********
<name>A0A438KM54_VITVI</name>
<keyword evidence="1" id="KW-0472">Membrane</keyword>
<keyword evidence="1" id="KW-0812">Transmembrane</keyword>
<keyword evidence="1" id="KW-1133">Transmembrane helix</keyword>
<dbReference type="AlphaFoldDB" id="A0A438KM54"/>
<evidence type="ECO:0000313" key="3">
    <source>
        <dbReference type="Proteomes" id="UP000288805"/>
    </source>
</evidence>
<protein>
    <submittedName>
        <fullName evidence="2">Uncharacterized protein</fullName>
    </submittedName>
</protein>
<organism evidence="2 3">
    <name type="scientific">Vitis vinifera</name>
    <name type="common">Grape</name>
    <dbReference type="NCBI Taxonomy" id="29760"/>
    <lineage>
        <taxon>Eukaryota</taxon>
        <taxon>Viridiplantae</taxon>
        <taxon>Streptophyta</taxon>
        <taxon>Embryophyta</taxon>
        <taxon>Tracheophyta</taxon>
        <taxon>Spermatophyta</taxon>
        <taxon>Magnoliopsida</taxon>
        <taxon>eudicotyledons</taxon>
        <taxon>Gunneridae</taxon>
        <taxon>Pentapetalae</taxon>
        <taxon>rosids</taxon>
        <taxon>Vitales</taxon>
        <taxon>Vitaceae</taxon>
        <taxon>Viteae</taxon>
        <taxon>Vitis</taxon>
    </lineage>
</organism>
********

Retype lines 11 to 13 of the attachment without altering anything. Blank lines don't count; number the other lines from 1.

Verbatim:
<protein>
    <submittedName>
        <fullName evidence="2">Uncharacterized protein</fullName>